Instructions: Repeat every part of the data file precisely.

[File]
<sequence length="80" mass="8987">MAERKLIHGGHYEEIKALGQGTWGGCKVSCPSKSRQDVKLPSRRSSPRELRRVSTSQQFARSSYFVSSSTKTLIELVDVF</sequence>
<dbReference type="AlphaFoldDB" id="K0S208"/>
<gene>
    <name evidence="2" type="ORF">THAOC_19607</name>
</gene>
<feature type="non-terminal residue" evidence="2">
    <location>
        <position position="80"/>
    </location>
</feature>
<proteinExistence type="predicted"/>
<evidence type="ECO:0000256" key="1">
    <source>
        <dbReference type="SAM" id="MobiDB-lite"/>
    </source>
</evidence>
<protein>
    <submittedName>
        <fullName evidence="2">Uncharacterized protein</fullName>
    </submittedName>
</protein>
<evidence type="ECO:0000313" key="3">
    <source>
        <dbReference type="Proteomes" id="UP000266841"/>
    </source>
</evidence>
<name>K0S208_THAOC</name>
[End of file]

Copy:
<sequence length="80" mass="8987">MAERKLIHGGHYEEIKALGQGTWGGCKVSCPSKSRQDVKLPSRRSSPRELRRVSTSQQFARSSYFVSSSTKTLIELVDVF</sequence>
<dbReference type="AlphaFoldDB" id="K0S208"/>
<gene>
    <name evidence="2" type="ORF">THAOC_19607</name>
</gene>
<feature type="non-terminal residue" evidence="2">
    <location>
        <position position="80"/>
    </location>
</feature>
<proteinExistence type="predicted"/>
<evidence type="ECO:0000256" key="1">
    <source>
        <dbReference type="SAM" id="MobiDB-lite"/>
    </source>
</evidence>
<protein>
    <submittedName>
        <fullName evidence="2">Uncharacterized protein</fullName>
    </submittedName>
</protein>
<evidence type="ECO:0000313" key="3">
    <source>
        <dbReference type="Proteomes" id="UP000266841"/>
    </source>
</evidence>
<name>K0S208_THAOC</name>